Moore’s Law and Growth of Technology
Speaking of Facebook, the ability for the platform to scale to handle unbelievably massive amounts of data owes a debt to Moore’s Law. With 800 million people around the world uploading text, images, videos for free, the amount of server space required becomes mind-boggling.
But how does the technology infrastructure keep pace with a Facebook’s growth? Or to expand out, why does the digital space change so fast?
In 1965, the co-founder of Intel, Gordon Moore wrote a paper that stated the number of components in integrated circuits had doubled every year from the invention of the integrated circuit. Later Moore revised his law to say that the number of transistors on a chip would double every two years, which has held pretty much true. (Although some argue it has become a self-fulfilling prophecy for the semiconductor industry.) [Source]
This somewhat obscure law has governed much of technology’s growth in the 20th and 21st centuries and ruled Silicon Valley. It means computers get smaller, faster, and yet hold more data.
Consumers get two remarkable benefits: their technology gets faster and it costs less money.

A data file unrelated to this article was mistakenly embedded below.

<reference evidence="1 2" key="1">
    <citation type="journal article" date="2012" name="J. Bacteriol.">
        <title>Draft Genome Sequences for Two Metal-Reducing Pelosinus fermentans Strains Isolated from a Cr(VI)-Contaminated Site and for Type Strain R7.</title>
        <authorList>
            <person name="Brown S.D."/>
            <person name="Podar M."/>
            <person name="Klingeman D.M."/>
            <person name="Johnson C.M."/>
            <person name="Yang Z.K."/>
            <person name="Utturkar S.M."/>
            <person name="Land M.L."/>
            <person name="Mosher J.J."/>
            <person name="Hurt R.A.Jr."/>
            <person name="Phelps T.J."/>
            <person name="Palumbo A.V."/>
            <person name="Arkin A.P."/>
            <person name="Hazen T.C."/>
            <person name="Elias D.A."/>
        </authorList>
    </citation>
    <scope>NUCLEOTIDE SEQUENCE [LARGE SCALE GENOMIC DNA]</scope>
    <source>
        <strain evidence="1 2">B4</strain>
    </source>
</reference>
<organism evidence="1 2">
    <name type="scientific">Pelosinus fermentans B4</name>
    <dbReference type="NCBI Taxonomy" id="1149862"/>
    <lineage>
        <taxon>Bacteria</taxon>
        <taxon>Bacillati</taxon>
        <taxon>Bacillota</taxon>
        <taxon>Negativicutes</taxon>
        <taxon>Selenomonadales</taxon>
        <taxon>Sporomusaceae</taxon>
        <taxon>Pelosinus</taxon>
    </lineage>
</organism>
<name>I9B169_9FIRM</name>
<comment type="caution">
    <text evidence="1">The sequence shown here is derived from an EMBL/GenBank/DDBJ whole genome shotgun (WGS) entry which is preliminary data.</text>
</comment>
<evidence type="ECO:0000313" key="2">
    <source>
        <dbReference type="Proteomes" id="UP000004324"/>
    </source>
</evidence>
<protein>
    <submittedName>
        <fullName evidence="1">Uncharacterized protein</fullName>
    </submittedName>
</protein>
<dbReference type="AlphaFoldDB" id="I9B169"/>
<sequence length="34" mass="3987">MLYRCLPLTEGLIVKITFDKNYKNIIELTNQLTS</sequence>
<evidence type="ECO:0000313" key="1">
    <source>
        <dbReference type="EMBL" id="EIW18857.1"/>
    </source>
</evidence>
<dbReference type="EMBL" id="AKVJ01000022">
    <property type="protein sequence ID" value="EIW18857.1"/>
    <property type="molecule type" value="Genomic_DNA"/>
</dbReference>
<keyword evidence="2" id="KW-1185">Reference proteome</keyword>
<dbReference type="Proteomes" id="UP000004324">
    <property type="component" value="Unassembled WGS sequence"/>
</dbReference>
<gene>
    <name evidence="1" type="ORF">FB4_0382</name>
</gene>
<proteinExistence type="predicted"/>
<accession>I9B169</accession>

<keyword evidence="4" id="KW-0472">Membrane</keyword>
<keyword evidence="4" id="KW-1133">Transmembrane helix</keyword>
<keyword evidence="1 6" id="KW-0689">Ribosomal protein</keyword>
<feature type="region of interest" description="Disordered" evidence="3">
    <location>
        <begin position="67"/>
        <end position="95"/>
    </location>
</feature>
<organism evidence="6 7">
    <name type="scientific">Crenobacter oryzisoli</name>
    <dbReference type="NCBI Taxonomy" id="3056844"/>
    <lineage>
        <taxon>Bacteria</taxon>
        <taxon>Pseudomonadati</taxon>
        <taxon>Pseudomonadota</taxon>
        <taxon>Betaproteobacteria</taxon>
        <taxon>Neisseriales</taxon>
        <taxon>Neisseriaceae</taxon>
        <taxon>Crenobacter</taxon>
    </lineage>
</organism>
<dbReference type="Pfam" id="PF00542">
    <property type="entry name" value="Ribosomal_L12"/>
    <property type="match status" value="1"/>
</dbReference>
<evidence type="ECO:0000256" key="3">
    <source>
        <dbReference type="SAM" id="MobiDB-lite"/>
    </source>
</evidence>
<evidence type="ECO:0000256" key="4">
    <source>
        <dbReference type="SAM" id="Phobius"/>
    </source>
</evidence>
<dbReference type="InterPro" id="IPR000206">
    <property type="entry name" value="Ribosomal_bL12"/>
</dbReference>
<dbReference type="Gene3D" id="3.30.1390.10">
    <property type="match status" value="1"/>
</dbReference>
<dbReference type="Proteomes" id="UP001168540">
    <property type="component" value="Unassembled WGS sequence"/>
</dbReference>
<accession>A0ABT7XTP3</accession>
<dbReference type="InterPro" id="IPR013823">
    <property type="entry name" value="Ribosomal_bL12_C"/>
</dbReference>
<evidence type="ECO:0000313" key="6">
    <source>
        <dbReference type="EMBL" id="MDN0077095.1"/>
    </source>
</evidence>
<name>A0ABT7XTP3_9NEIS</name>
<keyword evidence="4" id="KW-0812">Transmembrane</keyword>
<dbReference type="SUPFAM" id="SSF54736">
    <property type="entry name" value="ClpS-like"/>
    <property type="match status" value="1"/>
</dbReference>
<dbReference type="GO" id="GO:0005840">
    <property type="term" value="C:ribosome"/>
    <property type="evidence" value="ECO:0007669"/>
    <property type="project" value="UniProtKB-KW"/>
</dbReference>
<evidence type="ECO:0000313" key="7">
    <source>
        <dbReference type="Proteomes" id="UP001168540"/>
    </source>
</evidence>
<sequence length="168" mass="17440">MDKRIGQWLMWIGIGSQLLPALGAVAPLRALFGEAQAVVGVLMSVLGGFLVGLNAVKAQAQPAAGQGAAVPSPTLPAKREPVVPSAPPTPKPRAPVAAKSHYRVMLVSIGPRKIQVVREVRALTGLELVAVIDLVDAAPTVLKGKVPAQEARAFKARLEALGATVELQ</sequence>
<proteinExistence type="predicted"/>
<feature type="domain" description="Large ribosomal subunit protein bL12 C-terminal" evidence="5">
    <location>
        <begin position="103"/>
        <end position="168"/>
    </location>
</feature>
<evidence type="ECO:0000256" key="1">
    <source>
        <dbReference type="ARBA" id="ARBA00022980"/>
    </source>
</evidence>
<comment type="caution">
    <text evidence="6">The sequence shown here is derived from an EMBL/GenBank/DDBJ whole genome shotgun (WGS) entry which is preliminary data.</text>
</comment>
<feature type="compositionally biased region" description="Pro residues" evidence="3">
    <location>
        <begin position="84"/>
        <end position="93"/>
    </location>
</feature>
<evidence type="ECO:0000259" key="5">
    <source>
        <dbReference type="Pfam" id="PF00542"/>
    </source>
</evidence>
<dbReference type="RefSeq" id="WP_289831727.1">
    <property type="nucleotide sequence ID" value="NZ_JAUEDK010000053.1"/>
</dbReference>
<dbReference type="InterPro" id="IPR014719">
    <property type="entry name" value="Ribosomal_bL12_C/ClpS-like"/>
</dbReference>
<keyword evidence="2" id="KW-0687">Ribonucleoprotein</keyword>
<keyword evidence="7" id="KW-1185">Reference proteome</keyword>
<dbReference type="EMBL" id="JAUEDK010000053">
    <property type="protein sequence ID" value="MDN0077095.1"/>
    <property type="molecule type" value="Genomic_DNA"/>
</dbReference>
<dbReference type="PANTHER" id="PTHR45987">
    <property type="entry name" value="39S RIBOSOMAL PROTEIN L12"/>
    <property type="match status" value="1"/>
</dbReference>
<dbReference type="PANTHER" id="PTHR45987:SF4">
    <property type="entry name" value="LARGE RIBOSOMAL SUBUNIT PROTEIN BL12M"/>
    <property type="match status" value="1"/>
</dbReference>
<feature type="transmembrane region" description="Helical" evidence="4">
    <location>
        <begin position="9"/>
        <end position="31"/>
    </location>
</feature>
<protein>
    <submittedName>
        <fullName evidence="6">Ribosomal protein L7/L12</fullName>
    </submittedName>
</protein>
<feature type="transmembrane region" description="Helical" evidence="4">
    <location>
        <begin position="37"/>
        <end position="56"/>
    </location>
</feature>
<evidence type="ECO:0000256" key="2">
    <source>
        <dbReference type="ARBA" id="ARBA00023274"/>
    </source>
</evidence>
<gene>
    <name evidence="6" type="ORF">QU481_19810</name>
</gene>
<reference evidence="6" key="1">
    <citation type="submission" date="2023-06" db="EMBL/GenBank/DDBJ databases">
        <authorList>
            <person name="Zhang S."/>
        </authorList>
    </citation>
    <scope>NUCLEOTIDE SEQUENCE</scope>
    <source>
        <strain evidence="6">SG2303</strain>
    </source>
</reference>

This short video from Scientific American does a nice job:
What Moore’s Law Means
Moore’s Law in effect means that power doubles and costs are cut in half every two years. It’s why we can fit thousands of songs in our pocket. Or have real-time navigation in our cars through GPS. Or stream videos on our televisions and laptops.
Most importantly, it means that technology innovation will not slow down but instead continue to speed up.
Once you start to grasp the implications of Moore’s Law you quickly see that the coming years will continue to bring unprecedented change. Technology gets better and cheaper over time – an unnatural benefit that rarely occurs in traditional economic models.
Moore’s Law builds the foundations for incredible innovation and disruption. When technology can grow at such a rate, the applications of such technology are no longer limited by infrastructure but rather by creativity. Google gives away much of its offerings for free in part by being able to exploit Moore’s Law. The company can continually store more data for cheaper and deliver it faster to its users. As a user, we have free email, powerful search engine, Google Earth, and real-time maps on our phone. All this has taken just a few years not decades to develop.
Fallout from Moore’s Law
Such incredible change and innovation does not come without casualties though.
Witness the media industry completely caught off guard with the rapid shift to online consumption. Craig’s List allows anyone to sell products or services online for free, completely replacing classified ads and crippling the newspaper industry almost overnight.
And where consumers go, so goes advertising. We’ll return to this in the Research part of the text.